The Burgeoning Impact of Coronavirus, COVID-19, on the Advertising Industry

By But Wait, That's Not All... Archives
Cover image for  article: The Burgeoning Impact of Coronavirus, COVID-19, on the Advertising Industry

Coronavirus, COVID-19, is a real threat to millions of lives. This column is in no way meant to diminish that fact. It's incredibly dangerous and has instilled a zeitgeist of fear and panic, leaving airports, store shelves, and Times Square eerily empty. As I write this, at least eight close family friends of mine are quarantined in New Rochelle for, at minimum, another week.

Of course, we must take every precaution to minimize the spread of COVID-19; we also must do everything we can to minimize the economic impact. That does not mean life is going to be normal; it does mean that we will have to adapt to a new normal.

A March 4 update from the Consumer Tech Association cited various electronics industry trades, indicating that most factories that are online are operating at under 70 percent utilization, with facilities in Hubei and Hunan reporting utilization between 25–60 percent. Many are saying that they will not be at full capacity until late March or early April. Foxconn, the main assembler of Apple products such as iPads and iPhones, was projecting 80 percent utilization by March. Point is, even as we take all necessary precautions, the economy must go on.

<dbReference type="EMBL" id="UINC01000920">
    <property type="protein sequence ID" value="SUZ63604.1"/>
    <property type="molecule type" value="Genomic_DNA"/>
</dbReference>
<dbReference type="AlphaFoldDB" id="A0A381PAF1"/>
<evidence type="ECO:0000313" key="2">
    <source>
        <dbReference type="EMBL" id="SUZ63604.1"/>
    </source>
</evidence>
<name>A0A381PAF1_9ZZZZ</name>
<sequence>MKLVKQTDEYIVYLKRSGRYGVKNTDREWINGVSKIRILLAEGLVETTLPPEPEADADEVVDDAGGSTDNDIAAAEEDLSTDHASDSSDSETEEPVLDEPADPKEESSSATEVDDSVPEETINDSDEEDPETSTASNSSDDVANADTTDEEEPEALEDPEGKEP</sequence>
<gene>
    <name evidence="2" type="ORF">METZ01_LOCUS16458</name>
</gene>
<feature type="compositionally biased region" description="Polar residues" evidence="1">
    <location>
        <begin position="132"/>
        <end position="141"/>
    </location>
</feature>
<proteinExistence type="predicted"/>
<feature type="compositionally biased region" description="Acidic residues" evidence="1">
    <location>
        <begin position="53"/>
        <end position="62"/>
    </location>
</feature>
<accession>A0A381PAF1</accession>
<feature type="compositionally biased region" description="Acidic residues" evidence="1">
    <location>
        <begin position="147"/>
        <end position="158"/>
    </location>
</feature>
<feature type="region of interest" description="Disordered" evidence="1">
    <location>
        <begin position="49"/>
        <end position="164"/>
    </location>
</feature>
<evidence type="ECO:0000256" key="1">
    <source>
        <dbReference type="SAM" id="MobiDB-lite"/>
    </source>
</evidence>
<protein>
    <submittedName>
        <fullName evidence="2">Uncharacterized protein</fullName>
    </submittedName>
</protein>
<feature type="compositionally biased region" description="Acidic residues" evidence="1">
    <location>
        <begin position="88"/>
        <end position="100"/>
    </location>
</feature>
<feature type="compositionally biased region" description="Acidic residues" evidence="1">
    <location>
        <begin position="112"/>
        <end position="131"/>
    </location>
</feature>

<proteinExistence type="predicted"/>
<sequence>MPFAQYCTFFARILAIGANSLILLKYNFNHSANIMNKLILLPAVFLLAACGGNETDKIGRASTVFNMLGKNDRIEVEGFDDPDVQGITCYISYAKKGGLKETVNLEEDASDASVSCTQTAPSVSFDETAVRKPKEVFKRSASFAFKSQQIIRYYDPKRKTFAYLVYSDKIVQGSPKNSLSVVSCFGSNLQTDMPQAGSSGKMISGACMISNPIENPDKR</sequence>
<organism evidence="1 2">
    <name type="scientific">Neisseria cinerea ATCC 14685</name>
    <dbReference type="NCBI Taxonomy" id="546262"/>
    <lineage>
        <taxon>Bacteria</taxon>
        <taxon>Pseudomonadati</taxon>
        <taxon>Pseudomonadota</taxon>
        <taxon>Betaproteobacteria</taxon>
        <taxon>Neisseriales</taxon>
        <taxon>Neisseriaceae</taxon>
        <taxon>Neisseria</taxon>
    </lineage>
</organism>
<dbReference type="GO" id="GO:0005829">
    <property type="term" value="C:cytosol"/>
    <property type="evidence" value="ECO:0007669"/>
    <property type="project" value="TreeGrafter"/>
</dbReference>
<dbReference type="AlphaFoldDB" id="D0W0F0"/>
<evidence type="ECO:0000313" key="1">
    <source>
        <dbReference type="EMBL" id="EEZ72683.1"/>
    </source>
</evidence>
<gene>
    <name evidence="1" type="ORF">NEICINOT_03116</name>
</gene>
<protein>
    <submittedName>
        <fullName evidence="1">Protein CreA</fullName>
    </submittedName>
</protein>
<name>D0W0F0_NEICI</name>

Over the past two weeks, I've had numerous conversations with advertising and media leaders about their thoughts on the disease's impact on our industry. Here is a sampling of what they had to say about the impact:

  • When the news of the virus first came out, many of the buyers were taking a wait-and-see approach, and I had the sense that many thought I was being an alarmist by even calling. None of them feel that way anymore.
  • Travel accounts, understandably, are the first to be hit. Most of the schedules are on pause, including performance-based programmatic deals.
  • With the markets in free-fall, banks will also be holding back budgets and adjusting plans.
  • Global accounts are shifting budgets to less impacted countries.
  • With each passing day, there's a growing fear that the Olympics could be canceled or postponed, either of which has enormous implications.
    • If canceled, no one has any clue where they can make up that large amount of GRPs. While advertisers are not concerned about losing their money — all the major TV sponsors have clauses in their contracts that protect them — they are concerned about the domino effect that this could have on their entire marketing efforts. The games are scheduled to begin July 24, but organizers have started the discussion to potentially move them to October, if necessary.
    • If the games are postponed, it would require many sponsors' product launches to either delay or switch the messaging.
  • Several key industry conferences, including Mobile World Congress, SXSW, and E3, have been canceled. SXSW is a showcase for some of the most ground-breaking experiential marketing programs in the U.S. The cancellation is proving costly to some top experiential agencies in both real dollars and potential bragging rights, which, in our industry, turns into real dollars.
  • Closing offices and moving to a "virtual" office space (whether mandatory or optional) is quickly becoming the norm for ad agencies. I have known many a chief financial officer that will look at this experiment to see how it impacts productivity and, if successful, they will salivate over the cost-per-square-foot savings. If this lasts for more than a few months, it will become the norm.